Paramount, 1938, 126 minutes
Cast: Fredric March, Franciska Gaal, Akim Tamiroff, Margot Grahame, Walter Brennan, Ian Keith, Anthony Quinn, Robert Barrat, and Hugh Southern
Screenplay: Edwin Justus Mayer, Harold Lamb and C. Gardner Sullivan
Adaptation: Jeanie Macpherson
Based on the novel Lafitte the Pirate by Lyle Saxon
Associate Producer: William H. Pine
Executive Producer: William LeBaron
Producer: Cecil B. DeMille
Director: Cecil B. DeMille
When the United States declared war on Britain in 1812, it was widely believed that Britain’s colonies in Canada would easily fall to America’s much larger population since Britain was already engaged in a life and death struggle with Napoleon. However, the invasion did not go according to plan. Aside from several naval victories, the first few American armies that entered Canada were either captured or forced to retreat back across the border. Control of border forts shifted back and forth until Napoleon’s abdication on March 31, 1814 freed thousands of British troops for a seaborne invasion of the east coast, which resulted in the burning of Washington. Since recently annexed Louisiana was considered ripe for the plucking, a fleet was dispatched to capture New Orleans, and thus improve the British hand in the on-going peace negotiations. Having just crushed a rebellion by the Red Sticks faction of the Creek Indians in Alabama, General Andrew Jackson was sent to oversee the defence of New Orleans.
After capturing Washington and burning the White House in retribution for the burning of York the previous year, the British plan to capture New Orleans, believing that the recently annexed city has little loyalty to the young republic. News that that they will be opposed by General Andrew Jackson (Hugh Southern) is greeted with contempt. Aware that pirates led by Jean Lafitte (Fredric March) control access through the bayous to the city, Senator Crawford (Ian Keith), a New Orleans legislator who is conspiring with the British, is instructed to bribe Lafitte to guide the British fleet through the bayous. Attracted by the lack of customs duty, the citizens of New Orleans flock regularly to buy smuggled goods at a bazaar operated by Lafitte’s men outside the city, so Lafitte is wealthy. However, his girlfriend, Annette de Remy (Margot Grahame), a member of the city’s elite, will not marry him until he is both wealthy and respectable. Respecting the American flag, Lafitte has forbidden his men to attack American ships. However, one of his captains ignores his orders and executes everyone on an American ship. The sole survivor, Gretchen (Franciska Gaal), would have been killed but she is placed under Lafitte’s protection.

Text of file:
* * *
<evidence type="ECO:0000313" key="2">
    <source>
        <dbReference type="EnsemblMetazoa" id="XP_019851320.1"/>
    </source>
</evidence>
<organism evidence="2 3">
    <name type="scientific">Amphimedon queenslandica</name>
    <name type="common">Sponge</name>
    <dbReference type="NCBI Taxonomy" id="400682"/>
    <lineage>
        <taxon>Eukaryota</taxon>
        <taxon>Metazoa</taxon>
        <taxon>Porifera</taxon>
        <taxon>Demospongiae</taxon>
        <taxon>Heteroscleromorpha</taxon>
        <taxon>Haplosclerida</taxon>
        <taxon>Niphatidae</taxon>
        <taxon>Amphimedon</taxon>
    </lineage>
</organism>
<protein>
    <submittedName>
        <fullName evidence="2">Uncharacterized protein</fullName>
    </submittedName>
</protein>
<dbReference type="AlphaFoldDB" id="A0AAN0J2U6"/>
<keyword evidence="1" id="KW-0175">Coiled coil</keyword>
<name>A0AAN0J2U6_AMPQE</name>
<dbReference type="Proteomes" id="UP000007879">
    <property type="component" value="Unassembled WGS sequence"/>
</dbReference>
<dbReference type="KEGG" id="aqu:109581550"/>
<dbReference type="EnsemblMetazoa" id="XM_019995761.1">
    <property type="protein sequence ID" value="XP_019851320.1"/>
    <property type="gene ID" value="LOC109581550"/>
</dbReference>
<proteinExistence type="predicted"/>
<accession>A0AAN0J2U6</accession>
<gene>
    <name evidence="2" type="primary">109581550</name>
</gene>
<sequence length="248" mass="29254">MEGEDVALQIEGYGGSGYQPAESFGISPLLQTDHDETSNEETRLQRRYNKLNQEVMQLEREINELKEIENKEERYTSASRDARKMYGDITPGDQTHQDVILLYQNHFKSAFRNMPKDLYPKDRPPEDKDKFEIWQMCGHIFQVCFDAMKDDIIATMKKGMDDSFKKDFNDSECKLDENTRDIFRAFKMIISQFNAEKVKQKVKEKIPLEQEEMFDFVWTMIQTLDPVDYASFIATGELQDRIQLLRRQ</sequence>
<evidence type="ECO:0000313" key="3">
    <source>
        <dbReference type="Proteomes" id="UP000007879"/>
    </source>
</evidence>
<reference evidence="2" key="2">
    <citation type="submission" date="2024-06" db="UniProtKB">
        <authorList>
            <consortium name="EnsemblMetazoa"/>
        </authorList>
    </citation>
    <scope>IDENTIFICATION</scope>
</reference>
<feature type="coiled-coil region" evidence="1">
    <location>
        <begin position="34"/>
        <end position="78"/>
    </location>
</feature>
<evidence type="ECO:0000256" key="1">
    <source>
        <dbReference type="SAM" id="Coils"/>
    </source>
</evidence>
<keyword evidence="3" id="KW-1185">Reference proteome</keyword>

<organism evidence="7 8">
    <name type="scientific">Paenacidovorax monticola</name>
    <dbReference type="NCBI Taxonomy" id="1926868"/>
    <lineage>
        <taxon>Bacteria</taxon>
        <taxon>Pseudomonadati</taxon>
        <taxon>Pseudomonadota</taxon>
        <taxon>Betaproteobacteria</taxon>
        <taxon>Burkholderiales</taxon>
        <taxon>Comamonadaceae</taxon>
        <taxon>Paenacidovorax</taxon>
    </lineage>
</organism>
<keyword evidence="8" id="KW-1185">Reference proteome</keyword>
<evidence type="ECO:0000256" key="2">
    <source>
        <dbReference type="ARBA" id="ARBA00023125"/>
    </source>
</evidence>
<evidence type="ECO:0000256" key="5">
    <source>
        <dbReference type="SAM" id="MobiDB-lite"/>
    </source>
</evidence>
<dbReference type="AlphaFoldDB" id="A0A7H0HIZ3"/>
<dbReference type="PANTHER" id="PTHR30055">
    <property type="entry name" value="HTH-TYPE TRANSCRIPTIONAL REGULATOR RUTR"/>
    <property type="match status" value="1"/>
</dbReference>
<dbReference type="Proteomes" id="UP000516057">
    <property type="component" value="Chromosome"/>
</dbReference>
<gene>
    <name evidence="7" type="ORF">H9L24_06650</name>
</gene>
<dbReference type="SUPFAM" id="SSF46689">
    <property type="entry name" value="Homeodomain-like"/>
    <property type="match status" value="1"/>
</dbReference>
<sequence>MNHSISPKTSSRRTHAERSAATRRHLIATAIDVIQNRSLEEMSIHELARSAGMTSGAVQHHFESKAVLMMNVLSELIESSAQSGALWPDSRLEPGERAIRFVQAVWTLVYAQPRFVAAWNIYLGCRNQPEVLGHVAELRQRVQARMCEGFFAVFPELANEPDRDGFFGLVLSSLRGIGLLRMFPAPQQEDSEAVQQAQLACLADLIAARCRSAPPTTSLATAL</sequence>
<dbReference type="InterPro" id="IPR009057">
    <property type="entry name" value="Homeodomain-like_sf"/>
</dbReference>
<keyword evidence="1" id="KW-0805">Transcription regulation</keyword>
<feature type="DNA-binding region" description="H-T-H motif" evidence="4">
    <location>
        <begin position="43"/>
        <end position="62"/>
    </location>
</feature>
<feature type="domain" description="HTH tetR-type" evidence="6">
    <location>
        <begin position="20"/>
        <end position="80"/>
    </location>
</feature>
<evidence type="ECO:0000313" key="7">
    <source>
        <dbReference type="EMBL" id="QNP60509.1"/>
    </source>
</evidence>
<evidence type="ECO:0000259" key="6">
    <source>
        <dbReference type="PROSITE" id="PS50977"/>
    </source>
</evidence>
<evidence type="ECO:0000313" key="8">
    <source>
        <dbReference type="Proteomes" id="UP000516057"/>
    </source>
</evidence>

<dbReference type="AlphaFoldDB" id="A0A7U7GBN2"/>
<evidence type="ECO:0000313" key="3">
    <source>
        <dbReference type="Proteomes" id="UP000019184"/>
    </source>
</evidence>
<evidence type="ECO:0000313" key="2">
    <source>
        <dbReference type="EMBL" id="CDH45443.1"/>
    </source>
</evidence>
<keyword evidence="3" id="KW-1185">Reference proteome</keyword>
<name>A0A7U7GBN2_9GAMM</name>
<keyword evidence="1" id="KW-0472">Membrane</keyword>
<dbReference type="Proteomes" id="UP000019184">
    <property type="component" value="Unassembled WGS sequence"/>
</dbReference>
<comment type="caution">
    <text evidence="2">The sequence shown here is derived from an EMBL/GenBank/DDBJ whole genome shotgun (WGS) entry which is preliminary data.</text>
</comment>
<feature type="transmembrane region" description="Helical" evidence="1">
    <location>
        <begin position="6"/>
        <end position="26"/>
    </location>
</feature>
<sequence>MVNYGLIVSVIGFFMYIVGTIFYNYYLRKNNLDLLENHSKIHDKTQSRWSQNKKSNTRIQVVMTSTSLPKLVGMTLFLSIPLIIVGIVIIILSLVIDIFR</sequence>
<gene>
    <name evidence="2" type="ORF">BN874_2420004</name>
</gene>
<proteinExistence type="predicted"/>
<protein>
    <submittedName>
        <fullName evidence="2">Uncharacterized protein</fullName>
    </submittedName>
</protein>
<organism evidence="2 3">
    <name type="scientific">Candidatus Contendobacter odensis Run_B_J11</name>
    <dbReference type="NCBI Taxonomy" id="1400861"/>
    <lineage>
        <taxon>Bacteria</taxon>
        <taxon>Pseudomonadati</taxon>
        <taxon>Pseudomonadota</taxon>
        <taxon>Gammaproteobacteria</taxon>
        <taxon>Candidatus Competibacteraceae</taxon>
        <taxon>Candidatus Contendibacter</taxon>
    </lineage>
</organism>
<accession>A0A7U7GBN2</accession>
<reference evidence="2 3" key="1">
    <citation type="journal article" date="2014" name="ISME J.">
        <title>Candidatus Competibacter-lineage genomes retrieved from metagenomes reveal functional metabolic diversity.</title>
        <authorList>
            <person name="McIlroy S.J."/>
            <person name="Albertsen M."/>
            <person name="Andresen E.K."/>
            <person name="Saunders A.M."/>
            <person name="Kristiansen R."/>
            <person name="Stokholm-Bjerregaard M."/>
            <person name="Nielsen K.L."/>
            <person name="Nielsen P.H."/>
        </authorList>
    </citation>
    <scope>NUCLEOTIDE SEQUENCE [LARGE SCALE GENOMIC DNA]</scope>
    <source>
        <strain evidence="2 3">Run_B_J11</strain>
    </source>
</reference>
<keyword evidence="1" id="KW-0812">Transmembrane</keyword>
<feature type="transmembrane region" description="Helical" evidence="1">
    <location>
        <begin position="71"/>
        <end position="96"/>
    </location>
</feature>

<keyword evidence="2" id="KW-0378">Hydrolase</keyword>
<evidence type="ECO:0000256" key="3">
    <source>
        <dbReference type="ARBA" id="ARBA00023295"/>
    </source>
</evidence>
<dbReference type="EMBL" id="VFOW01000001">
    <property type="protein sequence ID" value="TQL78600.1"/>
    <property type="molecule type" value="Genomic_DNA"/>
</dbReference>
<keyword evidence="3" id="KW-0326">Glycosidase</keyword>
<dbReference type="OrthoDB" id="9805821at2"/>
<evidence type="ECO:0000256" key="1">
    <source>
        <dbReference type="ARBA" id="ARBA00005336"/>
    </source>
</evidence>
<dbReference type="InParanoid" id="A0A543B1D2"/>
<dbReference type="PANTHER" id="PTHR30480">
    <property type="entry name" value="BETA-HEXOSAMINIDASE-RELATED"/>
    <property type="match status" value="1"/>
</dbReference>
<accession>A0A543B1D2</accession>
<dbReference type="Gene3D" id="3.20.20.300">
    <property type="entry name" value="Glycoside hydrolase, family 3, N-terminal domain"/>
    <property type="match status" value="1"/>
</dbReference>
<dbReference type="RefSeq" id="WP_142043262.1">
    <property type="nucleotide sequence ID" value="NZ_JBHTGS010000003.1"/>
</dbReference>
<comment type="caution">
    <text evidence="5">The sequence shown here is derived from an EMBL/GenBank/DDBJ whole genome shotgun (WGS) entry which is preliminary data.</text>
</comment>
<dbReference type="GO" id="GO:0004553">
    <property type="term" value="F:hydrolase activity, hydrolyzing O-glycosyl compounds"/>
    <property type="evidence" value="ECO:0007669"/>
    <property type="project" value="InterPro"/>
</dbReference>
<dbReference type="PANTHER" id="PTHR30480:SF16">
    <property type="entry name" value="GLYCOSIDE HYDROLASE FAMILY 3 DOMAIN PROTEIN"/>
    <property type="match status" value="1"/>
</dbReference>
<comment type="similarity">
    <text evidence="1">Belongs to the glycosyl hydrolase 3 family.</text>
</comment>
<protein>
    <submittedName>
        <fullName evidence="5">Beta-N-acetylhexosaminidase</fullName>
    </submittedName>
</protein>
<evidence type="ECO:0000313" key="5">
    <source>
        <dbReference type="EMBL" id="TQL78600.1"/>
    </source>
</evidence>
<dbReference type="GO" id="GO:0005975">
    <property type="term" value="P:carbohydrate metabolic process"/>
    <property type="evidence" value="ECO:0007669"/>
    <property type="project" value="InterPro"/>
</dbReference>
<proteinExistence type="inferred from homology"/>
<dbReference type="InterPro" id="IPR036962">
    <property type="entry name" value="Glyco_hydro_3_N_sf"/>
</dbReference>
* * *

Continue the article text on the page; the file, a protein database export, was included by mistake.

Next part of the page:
The British offer Lafitte the rank of captain, land and a pardon for his men, and $30,000 in exchange for his help. Hoping to win a pardon and become respectable, Lafitte meets with Governor Claiborne and offers to fight for the Americans. Unknown to Lafitte, his efforts are sabotaged by Crawford, and one of the pirates betrays Lafitte and shows the British how to get through the swamps to reach a plantation near New Orleans, so Jackson’s small army faces destruction.
Director Cecil B. DeMille seems to have believed that historical accuracy was absolutely critical, unless it interfered with the story, then it was ignored. Details such as the names of the British officers leading the attack on Washington and the generals summoned by Jackson to help defend New Orleans are correct. However, a heavily romanticized Lafitte is given a central role in the American victory, and the complex British campaign against New Orleans is streamlined into one simple battle.
Although the United States was neutral during the Napoleonic Wars (1803-1815), it was considered too weak to defend itself, so French and British privateers took American ships at will. The number of captured ships eventually became too large to ignore and the British habit of pressing American sailors into the Royal Navy finally drove the American government to forbid trade with any foreign ports in 1807. Denied access to legal goods, people turned to illegal channels. New Orleans already had a rich tradition of smuggling but it blossomed rapidly, and Barataria Bay, fifty miles to the south of the city, became the smugglers’ base. In 1809, the American embargo on foreign trade was replaced by an embargo on trade with Britain and France only but smuggling remained widespread in New Orleans. Supply was provided by privateers sailing under letters of marque from Cartagena, Columbia, which had rebelled against Spain. Since France had lost its possessions in the Caribbean, French privateers also started taking their captured cargoes to Barataria.
The Lafitte brothers, Jean and Pierre, former slave dealers, grew rich by serving as middlemen between privateers and buyers in New Orleans. Although the brothers owned several small privateers, they themselves never went to sea. Caught during a routine smuggling operation, friends in the legal system ensured that the Lafittes were not immediately thrown into jail, but they became outlaws after they refused to appear in court. When Governor Claiborne offered a $500 reward for Jean’s arrest, he responded with a reward of $1,000 for Claiborne’s arrest.